• Has a less visible behind-the-ear portion
  • Is susceptible to earwax clogging

Open fit

An open-fit hearing aid is a variation of the behind-the-ear hearing aid. This style keeps the ear canal very open, allowing for low-frequency sounds to enter the ear naturally and for high-frequency sounds to be amplified through the hearing aid. This makes the style a good choice for people with mild to profound hearing loss.

The open-fit behind-the-ear style has become the most popular. An open-fit hearing aid:

  • Is less visible
  • Doesn't plug the ear like the small in-the-canal hearing aids do, making your own speech sound better to you
  • Is difficult to handle due to small parts and batteries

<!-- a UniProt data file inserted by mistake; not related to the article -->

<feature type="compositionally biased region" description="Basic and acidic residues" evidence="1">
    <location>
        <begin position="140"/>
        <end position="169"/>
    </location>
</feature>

• Often lacks manual adjustments due to its small size
How they work?

Hearing aids make sounds louder so that you can hear them better. Small microphones collect sounds from the environment. A computer chip (Amplifier) converts the incoming sound into digital code. Then it analyzes and adjusts the sound based on your hearing loss, listening needs and the level of the sounds around you. The signals are then converted back into sound waves and delivered to your ears through speakers.Highly experienced hearing care professionals will suggest you the best possible hearing instrument & its usage as per your requirement at best possible technologies.

For Consultation make an appointment with

Dr.Suravi Dash
(Consultant clinical Audiologist & Speech language pathologist),
Director of Neoteric Wellbeing Centre

Services at Neoteric